Hello just diagnosed and very frightened

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  • Old Salt
    Old Salt Member Posts: 910 Member
    edited December 2017 #62
    Grinder said:

    I researched this in a limited way with keywords "CK shrinks prostate" and I can't find any other instance where CK effectively did shrink the prostate through atrophy. Yes, your friend's prostate may have shrunk, but if this were a common effect of CK, it seems like it would be heralded as a positive effect of CK technology. I strongly suggest it be researched further into the archives of other medical forums and university websites to see if it does have that effect, before anyone makes their treatment decision.

    If it did harmlessly shrink the prostate, then why isn't CK being used to address severe BPH symptoms regardless of cancer presence?

    In the case of RP, there is no question it resolves BPH and prostatitis issues.

    Another view on this matter

    (Not really, because Hopeful posted the same, now that I reviewed the earlier thread).

    Irradiation will kill the cancerous cells (we hope!). When those cells die, the prostate does loose the space they used to occupy. If there was a lot of cancer, one can expect to loose prostate volume (I did). And, BTW, the prostate will become softer as well.

    It's my understanding that irradiation of the prostate is unlikely to improve urine flow and may, in fact, make it worse.

  • 1005tanner
    1005tanner Member Posts: 29
    Steve1961 said:

    surgury

    yes oncologist recvommended surgury...he said at my age its better to take it out and be done with it..was told they reccomond radiation for older people late 60s 70s because the surgury at that age is kinda rough..gand usually its so slow growing radiation is better for them...anyway yes i have decided on ssurgury..just need tips on finding the right surgeon.. i was told he should have performed at least 500 of these  and read ever review  what else should i know about the surgeon...is robotic the wasyto go or is the old way good as well...thast all...just asking asking..like i said Stanford and UCSF are the places i will be most likely deciding on...hope i am not being a pest...hopefully i can return the favor when i am done  and help other feel comfortable like all of you guys thanks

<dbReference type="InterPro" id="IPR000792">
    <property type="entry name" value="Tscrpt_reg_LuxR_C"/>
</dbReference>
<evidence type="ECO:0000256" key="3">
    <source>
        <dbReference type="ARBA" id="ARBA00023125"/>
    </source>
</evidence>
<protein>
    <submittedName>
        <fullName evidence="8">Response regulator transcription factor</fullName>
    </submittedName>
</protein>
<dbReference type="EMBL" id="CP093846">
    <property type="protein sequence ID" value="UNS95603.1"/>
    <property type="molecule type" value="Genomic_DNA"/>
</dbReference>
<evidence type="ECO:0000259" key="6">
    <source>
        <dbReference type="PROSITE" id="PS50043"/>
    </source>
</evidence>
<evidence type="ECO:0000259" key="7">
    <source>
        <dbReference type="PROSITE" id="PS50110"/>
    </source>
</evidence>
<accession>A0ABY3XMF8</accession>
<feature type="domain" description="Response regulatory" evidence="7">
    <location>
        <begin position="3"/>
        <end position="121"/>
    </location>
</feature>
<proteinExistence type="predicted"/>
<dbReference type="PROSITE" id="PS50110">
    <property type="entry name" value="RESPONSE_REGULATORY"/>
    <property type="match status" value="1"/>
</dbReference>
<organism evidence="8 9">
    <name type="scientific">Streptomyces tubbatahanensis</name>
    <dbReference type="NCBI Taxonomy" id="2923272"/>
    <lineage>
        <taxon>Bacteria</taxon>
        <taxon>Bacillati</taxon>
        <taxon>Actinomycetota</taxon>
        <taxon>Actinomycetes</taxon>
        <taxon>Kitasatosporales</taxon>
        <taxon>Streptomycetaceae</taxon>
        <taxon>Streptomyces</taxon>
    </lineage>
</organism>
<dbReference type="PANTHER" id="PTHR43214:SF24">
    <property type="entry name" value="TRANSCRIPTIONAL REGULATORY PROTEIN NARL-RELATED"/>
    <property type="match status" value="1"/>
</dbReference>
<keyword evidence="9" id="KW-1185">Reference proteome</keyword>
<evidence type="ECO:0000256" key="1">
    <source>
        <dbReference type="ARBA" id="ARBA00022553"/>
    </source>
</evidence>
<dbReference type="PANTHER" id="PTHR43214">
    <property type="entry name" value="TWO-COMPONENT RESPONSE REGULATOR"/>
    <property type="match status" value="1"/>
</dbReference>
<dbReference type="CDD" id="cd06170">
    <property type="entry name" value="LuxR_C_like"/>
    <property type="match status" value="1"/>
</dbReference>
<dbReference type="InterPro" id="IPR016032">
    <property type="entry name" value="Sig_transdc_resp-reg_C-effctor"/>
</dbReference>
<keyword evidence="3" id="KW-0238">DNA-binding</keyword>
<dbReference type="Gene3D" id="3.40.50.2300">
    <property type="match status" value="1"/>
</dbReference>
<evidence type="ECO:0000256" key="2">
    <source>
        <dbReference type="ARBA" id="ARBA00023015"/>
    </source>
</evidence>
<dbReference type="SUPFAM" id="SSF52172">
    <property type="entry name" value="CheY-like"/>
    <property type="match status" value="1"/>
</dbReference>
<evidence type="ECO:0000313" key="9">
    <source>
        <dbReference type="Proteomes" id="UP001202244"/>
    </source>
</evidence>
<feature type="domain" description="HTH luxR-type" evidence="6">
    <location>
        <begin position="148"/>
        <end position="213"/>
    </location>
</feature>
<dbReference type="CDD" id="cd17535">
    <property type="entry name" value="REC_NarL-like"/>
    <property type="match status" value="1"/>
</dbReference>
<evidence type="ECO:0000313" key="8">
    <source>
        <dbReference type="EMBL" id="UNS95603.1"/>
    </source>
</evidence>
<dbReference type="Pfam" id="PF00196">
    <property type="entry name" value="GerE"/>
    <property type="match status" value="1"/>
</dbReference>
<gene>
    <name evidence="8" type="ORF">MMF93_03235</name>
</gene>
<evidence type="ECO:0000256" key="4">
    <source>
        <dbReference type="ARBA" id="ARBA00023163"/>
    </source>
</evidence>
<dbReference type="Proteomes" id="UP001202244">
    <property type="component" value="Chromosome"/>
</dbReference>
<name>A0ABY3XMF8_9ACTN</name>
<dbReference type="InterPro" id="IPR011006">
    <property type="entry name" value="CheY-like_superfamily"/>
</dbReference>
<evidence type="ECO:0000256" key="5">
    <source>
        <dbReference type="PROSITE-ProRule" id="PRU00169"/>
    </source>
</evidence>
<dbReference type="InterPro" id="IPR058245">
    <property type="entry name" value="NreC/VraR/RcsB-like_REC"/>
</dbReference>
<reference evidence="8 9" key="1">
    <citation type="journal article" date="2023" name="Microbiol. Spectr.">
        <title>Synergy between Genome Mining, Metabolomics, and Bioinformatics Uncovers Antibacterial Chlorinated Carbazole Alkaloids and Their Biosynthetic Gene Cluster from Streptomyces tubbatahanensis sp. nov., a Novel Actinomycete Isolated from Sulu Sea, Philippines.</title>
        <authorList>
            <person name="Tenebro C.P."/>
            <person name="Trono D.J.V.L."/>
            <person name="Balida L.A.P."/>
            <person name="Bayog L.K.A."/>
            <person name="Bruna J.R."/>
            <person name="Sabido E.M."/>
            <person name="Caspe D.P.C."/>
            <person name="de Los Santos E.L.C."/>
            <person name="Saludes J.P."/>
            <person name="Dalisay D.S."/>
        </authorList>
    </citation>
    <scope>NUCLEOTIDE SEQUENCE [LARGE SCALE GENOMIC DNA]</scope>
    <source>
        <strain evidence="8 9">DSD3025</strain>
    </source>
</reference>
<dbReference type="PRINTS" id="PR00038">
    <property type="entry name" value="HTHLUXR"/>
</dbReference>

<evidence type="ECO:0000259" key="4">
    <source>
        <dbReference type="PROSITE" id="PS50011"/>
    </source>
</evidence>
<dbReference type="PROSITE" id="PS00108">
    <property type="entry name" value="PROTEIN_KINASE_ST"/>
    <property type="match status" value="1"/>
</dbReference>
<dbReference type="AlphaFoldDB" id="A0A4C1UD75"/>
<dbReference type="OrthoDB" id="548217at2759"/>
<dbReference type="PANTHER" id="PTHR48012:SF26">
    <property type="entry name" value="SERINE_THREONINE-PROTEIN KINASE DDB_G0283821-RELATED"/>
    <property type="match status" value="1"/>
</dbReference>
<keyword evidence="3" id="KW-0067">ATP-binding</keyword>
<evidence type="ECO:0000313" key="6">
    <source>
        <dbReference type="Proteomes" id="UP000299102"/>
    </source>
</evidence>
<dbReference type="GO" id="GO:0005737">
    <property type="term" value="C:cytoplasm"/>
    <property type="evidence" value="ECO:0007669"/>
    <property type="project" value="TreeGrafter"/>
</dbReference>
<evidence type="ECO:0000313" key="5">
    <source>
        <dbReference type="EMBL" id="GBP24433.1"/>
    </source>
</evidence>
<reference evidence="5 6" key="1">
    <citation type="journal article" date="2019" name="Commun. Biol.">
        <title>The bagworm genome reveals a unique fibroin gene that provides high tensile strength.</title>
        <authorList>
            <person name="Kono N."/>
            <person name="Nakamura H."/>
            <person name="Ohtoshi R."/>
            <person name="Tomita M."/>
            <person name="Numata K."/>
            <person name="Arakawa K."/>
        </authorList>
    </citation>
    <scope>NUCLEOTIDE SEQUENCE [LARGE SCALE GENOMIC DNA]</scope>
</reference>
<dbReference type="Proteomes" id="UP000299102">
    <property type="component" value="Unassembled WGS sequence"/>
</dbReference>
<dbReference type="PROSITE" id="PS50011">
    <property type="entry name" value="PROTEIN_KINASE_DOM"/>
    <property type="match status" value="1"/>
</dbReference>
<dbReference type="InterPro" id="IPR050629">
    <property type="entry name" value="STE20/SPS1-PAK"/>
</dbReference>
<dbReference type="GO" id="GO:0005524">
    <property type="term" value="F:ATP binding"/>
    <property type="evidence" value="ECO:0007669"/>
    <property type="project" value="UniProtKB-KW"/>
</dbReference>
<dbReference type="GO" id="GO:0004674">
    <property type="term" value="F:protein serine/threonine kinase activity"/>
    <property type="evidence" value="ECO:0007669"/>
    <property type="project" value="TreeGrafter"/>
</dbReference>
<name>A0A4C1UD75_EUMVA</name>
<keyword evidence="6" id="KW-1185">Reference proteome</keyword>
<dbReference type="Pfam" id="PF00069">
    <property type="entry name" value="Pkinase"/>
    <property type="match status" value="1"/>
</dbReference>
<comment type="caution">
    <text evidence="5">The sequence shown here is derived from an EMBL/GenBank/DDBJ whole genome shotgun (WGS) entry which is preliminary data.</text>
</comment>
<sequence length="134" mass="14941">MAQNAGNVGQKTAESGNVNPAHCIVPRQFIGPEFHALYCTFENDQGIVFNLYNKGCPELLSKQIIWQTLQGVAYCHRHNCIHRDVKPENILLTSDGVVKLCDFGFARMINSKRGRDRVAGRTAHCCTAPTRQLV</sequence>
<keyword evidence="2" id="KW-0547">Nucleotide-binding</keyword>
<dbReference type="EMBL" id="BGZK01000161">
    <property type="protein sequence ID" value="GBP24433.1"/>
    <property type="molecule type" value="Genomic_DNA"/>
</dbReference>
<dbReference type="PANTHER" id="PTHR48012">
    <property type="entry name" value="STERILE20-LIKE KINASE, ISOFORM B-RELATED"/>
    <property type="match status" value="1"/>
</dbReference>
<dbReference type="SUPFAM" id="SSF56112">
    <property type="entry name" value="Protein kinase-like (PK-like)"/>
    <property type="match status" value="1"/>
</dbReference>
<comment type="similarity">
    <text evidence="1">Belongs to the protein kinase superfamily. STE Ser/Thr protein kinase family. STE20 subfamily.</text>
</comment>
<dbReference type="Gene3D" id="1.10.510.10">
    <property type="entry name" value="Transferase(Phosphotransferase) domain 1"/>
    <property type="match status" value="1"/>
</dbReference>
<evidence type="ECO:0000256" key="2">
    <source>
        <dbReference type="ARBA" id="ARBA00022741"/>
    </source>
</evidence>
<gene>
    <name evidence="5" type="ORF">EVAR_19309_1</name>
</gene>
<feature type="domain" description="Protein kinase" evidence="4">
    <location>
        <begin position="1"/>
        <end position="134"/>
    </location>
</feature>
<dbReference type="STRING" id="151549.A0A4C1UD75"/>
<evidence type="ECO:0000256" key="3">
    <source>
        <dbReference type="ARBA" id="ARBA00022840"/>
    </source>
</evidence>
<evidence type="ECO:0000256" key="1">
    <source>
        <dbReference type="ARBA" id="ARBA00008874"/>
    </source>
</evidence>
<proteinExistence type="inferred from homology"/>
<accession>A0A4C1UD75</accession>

Be comfortable with the

    Be comfortable with the surgeon and talk to people that have used him or know of him.

    Dont be afraid to talk to several and find the one you are comfortable with if that is the direction 

    you want to go in. Relax and study and ask questions .In  this forum these gentlemen have alot

    of knowlege because they have lived through it.

    Have a Happy Holiday and Good Luck

  • CC52
    CC52 Member Posts: 103 Member

    actually

    When my friend and I interviewed doctors we interviewed  a robotic surgeon and a radiation oncologist who specialized in SBRT. Well the surgeon said that the prostate would not atrophy and surgery was necessary for better urinary function, while the radiaiton oncologist told us , that the prostate would atrophy. We did not know which doctor was accurate. Well, since my friend had heart disease, he opted to go with the radiation.

    Initially after the radiation, there was some swelling of the prostate which affected his ability to urinate. He was prescribe Flomax. After a while the prostate did atropy. so he does not have any problems with urination.

    The urologist that leds a local support group that I like to attend told me that radiaiton with larger prostates are not ideal. Quite often men receive hormone  in advance  of radiation treatment, that shrinks the prostate 

    Atrophy

    So that begs the question: If the prostate shrinks (atrophies) following SBRT, how is the urethrea not constricted (restricted?) by the process? It seems then that urination would naturally worsen over time.